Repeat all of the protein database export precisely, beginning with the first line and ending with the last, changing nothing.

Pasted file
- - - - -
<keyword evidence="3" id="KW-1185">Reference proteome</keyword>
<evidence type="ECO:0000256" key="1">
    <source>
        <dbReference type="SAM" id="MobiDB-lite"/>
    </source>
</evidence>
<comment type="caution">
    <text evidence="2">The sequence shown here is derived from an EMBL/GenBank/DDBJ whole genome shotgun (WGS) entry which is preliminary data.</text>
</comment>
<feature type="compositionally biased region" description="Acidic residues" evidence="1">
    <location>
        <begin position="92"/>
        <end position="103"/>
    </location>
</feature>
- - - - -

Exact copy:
<keyword evidence="3" id="KW-1185">Reference proteome</keyword>
<evidence type="ECO:0000256" key="1">
    <source>
        <dbReference type="SAM" id="MobiDB-lite"/>
    </source>
</evidence>
<comment type="caution">
    <text evidence="2">The sequence shown here is derived from an EMBL/GenBank/DDBJ whole genome shotgun (WGS) entry which is preliminary data.</text>
</comment>
<feature type="compositionally biased region" description="Acidic residues" evidence="1">
    <location>
        <begin position="92"/>
        <end position="103"/>
    </location>
</feature>